Plan A | St. Louis Jewish Film Festival

August Diehl in Plan A.

It’s a revenge plot so cinematic it’s almost hard to believe it’s a true story: in the immediate aftermath of World War II, as their fellow Jews started to rebuild their shattered lives, a group of fifty-some Holocaust survivors set their sights on Nakam—revenge. Led by a man named Abba Kovner, the group posed as engineers repairing the water works in Nuremberg as part of a plot to poison the water supply and indiscriminately kill as many Germans as possible—“An eye for an eye, six million for six million.”

In their lightly fictionalized version of the Nakam story, directors Yoav and Doron Paz follow Max (August Diehl), a Holocaust survivor who returns to his homeland only to discover that his home has been stolen from him by his German neighbor and his family didn’t make it out of the war alive. Devastated, Max falls in with Michael (Michael Aloni), the leader of a British squad of Jewish soldiers. Michael has a list of SS officers that he and his band are tasked to hunt down and kill, and while Max can’t bring himself to take part in the violence, the assistance he gives in locating these officers and the violent retribution he witnesses shake him out of his PTSD-induced numbness. When his unit is ordered to return home with their work half-done, Michael simply shrugs his shoulders and prepares to head out, but Max can’t let it go. He tracks down Abba Kovner (Ishai Golan) and joins up with Nakam in hopes that they’ll continue the mission, only to get sucked into their plot to poison Nuremberg. “This is madness,” Michael tells him. “For them,” Max replies, “it’s justice.”

August Diehl is best known for playing a role on the opposite side of the World War II conflict: Major Hellstrom, the SS officer who interrupts the clandestine meeting in a basement bar with Bridget von Hammersmark, a phenomenal performance in a pivotal scene in Inglorious Basterds. Whereas there he wore a malicious smirk, Diehl looks positively haunted as Max, his gaunt face and sunken eyes looking positively skeletal. His is the conflicted role in this drama, the one bloodthirsty for revenge for his family but also not always entirely convinced that mass murder is the proper way to achieve it.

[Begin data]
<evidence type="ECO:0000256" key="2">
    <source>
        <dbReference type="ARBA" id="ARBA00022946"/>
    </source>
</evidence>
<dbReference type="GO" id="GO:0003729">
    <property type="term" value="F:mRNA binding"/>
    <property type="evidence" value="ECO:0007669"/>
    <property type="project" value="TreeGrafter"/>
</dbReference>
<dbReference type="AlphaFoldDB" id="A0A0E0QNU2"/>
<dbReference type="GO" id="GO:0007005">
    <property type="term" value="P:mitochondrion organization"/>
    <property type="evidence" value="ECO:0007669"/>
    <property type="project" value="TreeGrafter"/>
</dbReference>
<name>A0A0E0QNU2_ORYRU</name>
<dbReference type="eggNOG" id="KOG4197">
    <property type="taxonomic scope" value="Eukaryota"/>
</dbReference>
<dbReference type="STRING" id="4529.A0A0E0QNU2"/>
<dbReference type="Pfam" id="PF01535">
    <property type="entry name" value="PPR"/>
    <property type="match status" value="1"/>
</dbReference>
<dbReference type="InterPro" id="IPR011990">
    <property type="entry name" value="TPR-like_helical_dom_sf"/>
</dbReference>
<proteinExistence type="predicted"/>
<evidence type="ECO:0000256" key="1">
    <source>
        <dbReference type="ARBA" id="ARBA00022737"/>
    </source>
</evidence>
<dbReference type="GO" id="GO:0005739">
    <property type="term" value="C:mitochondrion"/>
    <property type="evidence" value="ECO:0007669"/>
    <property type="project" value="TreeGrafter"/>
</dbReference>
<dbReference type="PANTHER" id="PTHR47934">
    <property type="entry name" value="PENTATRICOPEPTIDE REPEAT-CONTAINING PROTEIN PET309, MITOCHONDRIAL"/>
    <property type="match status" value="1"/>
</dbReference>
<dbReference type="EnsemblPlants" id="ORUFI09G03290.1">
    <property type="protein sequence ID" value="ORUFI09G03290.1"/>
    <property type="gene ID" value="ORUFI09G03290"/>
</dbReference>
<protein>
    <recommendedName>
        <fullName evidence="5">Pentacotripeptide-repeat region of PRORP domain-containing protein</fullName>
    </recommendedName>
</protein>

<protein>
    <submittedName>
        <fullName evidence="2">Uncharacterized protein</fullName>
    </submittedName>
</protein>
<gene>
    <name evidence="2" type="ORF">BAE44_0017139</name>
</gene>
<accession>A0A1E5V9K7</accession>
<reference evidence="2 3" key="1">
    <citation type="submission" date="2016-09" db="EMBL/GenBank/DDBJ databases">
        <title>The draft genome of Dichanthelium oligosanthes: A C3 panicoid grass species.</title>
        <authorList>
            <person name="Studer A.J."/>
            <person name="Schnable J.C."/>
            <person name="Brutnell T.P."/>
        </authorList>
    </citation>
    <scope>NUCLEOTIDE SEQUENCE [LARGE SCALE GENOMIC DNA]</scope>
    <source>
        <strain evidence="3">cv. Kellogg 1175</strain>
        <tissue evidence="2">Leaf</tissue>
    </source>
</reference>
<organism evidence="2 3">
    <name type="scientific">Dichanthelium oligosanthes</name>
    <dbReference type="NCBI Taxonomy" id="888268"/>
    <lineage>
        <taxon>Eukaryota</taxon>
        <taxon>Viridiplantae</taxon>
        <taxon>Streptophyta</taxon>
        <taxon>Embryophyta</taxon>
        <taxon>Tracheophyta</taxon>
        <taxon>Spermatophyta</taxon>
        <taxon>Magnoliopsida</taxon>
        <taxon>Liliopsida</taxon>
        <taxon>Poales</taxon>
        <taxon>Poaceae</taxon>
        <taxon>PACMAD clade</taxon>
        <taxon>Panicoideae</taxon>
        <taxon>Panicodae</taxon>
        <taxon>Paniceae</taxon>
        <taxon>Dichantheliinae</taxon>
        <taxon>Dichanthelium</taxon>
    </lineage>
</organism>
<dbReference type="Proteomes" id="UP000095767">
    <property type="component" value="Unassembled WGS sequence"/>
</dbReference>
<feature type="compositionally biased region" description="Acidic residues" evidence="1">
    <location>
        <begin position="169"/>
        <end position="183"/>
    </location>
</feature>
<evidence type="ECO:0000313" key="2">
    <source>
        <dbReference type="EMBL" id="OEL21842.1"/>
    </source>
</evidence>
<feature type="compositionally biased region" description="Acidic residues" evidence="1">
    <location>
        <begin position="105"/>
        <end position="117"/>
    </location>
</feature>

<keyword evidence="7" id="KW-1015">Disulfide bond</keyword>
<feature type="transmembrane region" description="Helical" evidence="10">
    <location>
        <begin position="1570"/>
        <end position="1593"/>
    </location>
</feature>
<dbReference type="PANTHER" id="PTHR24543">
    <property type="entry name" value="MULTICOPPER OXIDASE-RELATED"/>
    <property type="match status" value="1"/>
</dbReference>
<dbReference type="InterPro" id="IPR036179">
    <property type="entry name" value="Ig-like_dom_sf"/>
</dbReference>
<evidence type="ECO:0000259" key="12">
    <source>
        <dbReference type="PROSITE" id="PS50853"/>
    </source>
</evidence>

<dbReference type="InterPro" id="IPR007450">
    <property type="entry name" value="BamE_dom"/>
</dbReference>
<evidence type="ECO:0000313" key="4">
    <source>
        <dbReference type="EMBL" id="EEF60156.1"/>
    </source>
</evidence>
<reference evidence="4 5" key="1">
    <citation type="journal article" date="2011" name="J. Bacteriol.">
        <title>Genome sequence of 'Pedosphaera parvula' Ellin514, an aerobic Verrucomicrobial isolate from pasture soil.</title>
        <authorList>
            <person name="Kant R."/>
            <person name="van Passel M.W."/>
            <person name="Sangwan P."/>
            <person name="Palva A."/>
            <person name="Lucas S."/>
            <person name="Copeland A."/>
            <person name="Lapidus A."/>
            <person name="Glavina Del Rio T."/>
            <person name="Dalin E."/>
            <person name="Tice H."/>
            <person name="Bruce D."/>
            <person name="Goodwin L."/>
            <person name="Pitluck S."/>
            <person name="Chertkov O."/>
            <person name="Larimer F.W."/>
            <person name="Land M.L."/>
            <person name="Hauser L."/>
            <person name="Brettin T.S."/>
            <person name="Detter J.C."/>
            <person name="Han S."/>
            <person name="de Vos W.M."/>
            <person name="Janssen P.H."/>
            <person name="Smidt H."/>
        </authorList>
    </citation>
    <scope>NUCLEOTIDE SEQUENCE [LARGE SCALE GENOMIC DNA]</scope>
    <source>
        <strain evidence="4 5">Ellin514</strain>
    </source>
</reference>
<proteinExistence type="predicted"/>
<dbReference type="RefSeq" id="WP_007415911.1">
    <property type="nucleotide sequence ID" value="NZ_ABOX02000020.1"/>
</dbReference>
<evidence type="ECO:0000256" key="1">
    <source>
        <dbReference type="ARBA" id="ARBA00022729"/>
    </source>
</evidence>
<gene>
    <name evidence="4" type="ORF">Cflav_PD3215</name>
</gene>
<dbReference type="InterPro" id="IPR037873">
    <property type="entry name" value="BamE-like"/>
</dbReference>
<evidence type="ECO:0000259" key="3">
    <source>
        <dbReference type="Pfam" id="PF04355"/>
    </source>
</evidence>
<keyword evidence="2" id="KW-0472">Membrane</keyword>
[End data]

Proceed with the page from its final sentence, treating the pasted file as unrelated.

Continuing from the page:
The nature of justice is a major theme of this movie, but the bigger one is coping with loss. The main way that the members of Nakam relate to each other is through their shared trauma—nothing buys you into someone’s good graces as quickly as recalling, in vivid detail, the atrocities you witnessed, the brutality inflicted on your own family, and the things you had to do to survive yourself. These survivors find strength in their shared vulnerability, and commonality in the fact that they were forced to make decisions or take actions they regret. As Max puts it, “If you give someone the slightest feeling of hope, they will do anything.”

All this trauma makes for a movie that’s not always easy to watch, but the emotional end result feels earned, not exploitative. There’s a real authenticity, both in the performances and in the gritty, grimy setting of post-War Germany. If you can handle the emotional devastation, the stark presentation of the reality faced by the survivors of the Holocaust and the real ethical quandaries one faces when revenge is an option make for a powerful, necessary watch. | Jason Green

Plan A is available for home viewing as part of the St. Louis Jewish Film Festival running March 6-13, 2022. Individual films are $15 to view while all-access passes for the festival are $98, and viewers must be in the state of Missouri to watch the films. For a full list of films or to purchase tickets, visit jccstl.com/arts-ideas/st-louis-jewish-film-festival/

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